A medical mission turned “Mission Impossible” when a Baptist couple from Houston tried to leave Peru as it closed its borders to combat COVID-19.
“It was absolute, utter chaos,” Ruth Campos, 74, said of the scenes around Lima and its airport earlier this week.
Campos and her husband, retired physician and Operación San Andrés founder Luis Campos, 74, arrived in his native Peru March 6 to direct the mission work of Baylor University students volunteering with the ministry that is mission of South Main Baptist Church in Houston.
Concerns about the disease and the novel coronavirus that causes it eliminated direct student-to-patient contact during the trip, Luis said. The students and other participants returned to the U.S. on schedule, leaving the couple behind to conduct mostly administrative business.
“We never worried,” Ruth said. “We had our (plane) tickets already and it never entered our heads they were considering closing the borders.”
All of that changed the evening of March 15, when Peruvian President Martín Vizcarra declared a state of emergency that included the closing of all borders at midnight March 16.
“Our flight was scheduled to depart at 12:15 a.m. on Tuesday the 17th,” she said, adding it was to be the last flight out of Peru.
Not wanting to cut it that close – and still unsure if the plane would leave after the deadline – the couple packed and headed to the airport Sunday in hopes of getting onto an earlier flight.
“We considered going to Costa Rica, Colombia, Miami, but there were no alternative flights no matter how much you paid,” Luis said.
Meanwhile, much of the rest of Peru was being shuttered. Travel between provinces was forbidden, taxi service was about to be suspended and all airport shops and restaurants were closed.
“You couldn’t buy a bottle of water, nothing,” he said.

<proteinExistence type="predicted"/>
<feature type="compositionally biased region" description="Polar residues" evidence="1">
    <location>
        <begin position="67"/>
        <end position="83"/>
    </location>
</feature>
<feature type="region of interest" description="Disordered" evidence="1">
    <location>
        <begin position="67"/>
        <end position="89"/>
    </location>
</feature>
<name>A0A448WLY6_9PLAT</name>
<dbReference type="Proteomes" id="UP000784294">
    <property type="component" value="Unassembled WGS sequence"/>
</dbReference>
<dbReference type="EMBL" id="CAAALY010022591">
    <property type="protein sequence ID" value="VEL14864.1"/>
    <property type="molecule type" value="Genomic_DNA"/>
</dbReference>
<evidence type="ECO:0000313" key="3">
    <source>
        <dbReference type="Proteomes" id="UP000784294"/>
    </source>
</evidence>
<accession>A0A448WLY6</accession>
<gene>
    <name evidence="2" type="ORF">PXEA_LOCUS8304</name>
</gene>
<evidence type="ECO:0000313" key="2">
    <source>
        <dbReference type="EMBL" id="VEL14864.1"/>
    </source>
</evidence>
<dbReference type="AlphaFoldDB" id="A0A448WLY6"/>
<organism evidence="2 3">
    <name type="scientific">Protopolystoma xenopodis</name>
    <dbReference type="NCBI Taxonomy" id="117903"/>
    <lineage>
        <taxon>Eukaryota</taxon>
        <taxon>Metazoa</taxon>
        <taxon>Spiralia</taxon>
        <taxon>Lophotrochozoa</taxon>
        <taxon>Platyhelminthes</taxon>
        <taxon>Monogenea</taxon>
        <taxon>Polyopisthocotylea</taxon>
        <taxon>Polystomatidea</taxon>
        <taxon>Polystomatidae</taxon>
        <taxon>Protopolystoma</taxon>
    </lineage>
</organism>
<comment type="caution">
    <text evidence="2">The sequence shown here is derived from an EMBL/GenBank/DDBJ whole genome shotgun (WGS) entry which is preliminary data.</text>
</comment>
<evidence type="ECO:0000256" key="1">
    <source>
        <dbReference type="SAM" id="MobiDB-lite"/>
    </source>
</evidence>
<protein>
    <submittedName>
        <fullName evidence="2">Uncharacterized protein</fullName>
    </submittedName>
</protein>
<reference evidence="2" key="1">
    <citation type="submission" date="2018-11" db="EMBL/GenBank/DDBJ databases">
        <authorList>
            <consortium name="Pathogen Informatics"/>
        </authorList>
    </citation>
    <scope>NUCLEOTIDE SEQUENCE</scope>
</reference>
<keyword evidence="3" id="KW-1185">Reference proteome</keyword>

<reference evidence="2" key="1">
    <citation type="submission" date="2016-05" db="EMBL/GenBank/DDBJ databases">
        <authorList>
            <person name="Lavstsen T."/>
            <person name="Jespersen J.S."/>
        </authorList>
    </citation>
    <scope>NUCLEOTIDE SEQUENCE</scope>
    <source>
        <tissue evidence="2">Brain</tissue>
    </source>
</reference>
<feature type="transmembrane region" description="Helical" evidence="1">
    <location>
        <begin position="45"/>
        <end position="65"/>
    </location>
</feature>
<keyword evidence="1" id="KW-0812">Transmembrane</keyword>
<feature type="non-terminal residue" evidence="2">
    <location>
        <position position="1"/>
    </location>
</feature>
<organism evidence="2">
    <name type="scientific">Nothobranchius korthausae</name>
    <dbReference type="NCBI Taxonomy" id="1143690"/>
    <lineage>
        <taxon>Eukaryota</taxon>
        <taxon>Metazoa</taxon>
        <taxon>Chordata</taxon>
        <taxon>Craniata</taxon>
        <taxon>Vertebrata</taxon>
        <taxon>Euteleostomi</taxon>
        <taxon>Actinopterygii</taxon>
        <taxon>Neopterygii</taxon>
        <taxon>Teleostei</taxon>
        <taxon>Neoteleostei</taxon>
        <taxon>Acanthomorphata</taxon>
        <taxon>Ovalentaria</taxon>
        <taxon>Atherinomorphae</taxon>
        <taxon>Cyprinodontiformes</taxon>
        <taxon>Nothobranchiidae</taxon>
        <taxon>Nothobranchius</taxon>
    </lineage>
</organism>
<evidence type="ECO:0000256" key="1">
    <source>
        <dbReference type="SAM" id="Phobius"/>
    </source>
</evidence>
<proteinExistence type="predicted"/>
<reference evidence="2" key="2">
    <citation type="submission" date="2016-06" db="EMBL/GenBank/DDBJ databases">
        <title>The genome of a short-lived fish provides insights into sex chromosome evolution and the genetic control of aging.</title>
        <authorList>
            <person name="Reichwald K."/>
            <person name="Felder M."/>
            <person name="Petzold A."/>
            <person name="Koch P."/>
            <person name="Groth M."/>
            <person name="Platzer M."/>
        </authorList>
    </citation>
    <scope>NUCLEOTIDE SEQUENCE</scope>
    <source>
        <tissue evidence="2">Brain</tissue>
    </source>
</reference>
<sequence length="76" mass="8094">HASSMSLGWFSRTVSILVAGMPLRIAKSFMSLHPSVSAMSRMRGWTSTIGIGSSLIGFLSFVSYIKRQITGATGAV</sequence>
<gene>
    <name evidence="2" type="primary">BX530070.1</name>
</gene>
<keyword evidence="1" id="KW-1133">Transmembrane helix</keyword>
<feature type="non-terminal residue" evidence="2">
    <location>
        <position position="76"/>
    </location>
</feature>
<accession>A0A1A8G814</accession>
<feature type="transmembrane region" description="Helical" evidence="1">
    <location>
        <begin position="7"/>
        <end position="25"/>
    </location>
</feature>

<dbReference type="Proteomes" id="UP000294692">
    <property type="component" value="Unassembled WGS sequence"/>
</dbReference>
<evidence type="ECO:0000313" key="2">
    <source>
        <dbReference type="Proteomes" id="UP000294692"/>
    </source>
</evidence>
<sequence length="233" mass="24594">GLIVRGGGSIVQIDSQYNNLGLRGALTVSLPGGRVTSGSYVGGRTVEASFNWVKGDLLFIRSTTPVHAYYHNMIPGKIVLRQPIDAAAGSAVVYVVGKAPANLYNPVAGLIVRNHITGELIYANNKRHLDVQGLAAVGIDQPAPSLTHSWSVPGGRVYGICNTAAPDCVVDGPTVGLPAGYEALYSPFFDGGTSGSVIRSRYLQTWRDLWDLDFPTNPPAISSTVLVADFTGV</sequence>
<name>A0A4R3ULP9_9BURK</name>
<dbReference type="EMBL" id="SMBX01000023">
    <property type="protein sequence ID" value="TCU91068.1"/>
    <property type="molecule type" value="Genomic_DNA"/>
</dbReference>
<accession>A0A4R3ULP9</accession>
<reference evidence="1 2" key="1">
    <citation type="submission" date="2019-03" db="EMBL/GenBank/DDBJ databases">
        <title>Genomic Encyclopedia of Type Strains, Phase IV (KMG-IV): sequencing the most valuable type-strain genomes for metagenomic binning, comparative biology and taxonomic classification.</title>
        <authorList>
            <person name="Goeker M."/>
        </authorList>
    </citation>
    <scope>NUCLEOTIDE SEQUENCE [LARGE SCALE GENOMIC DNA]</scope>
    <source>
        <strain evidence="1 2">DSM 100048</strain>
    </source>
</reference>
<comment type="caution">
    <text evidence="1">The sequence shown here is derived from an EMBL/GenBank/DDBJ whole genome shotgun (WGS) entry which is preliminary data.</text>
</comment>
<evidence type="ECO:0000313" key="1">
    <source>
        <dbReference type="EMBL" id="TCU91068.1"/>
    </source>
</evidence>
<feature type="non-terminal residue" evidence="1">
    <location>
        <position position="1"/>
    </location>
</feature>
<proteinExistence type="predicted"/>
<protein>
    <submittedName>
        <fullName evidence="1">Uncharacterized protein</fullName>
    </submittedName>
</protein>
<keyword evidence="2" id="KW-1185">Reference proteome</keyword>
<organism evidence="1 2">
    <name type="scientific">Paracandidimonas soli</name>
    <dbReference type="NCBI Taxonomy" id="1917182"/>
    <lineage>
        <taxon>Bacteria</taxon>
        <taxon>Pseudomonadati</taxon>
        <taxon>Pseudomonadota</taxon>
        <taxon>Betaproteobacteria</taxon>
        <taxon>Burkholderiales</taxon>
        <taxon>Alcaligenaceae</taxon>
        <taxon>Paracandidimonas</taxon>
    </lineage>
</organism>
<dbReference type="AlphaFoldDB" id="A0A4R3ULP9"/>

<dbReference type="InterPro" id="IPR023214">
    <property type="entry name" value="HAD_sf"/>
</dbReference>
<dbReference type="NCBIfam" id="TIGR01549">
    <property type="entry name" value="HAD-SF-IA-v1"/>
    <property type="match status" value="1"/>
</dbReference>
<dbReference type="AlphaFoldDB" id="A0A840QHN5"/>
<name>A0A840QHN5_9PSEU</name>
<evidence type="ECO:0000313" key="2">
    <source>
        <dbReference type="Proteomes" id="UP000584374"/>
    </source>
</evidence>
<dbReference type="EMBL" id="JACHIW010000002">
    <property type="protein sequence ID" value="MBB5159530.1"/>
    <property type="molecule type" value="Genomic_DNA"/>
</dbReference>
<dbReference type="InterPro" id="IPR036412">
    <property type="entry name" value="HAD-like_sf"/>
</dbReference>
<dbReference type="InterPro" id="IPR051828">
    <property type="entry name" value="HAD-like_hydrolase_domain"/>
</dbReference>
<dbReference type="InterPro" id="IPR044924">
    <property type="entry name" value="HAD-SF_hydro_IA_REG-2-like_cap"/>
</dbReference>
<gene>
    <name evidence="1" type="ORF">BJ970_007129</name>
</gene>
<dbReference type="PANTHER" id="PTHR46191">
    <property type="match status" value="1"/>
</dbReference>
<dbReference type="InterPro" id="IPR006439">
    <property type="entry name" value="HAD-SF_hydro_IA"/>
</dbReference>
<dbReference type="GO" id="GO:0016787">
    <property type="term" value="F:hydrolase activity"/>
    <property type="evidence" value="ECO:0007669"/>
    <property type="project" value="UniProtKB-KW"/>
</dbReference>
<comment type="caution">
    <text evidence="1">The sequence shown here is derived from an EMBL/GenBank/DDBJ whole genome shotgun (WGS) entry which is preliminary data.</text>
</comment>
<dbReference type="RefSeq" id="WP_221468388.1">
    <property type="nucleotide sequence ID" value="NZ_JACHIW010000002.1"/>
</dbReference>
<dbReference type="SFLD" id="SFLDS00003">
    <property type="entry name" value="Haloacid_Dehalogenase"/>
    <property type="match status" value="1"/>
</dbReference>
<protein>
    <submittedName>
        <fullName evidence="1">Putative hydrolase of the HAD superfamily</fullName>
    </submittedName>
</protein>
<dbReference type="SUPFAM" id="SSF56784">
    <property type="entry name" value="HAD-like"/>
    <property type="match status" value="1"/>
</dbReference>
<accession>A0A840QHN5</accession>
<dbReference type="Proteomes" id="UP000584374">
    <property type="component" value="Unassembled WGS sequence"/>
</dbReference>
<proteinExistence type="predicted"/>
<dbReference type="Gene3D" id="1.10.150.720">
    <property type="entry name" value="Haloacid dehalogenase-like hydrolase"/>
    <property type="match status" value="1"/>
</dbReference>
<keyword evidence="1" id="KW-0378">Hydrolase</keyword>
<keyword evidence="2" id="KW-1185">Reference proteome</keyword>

Inside and outside the airport were stranded travelers whose later domestic and international flights had already been scratched.
“It was total chaos and surreal,” he said.
They and other passengers on the Houston-bound flight were told they had to be out of the terminal by 11:59 p.m., whether or not they were on an aircraft.
“And the plane was late from Houston,” Ruth added.
Tensions were high during the boarding process once the plane arrived.
“When we got on the plane they were saying ‘move, move, move, move. Get in your seat,’” she said.
Hopes rose when the airliner pulled away from the terminal and taxied to the runway.
“When the plane took off, everybody applauded,” she said. “That’s when it became real that we were going home.”
They arrived in Houston early Tuesday morning and breezed through Customs thanks to restrictions to international travel.
It was a nice way to end a suspenseful trip. However, both said they never succumbed to fear.
“I felt God was in charge of this adventure,” Luis said.
The adventure was part of Operación San Andrés, which provides medical, dental, clean water, Christian education and other ministries in Peru.
“I was glad to be with Ruth and we had no real fear but obviously we had a lot of uncertainty,” he said.
A huge amount of support from friends, including fellow members of South Main Baptist Church, also helped.
“Our thought,” Ruth added, “was that we know our faith works and this is just another thing.”
And they remain undaunted in their ministry.
“Our children think we are too old for this. But we’re not,” she said.
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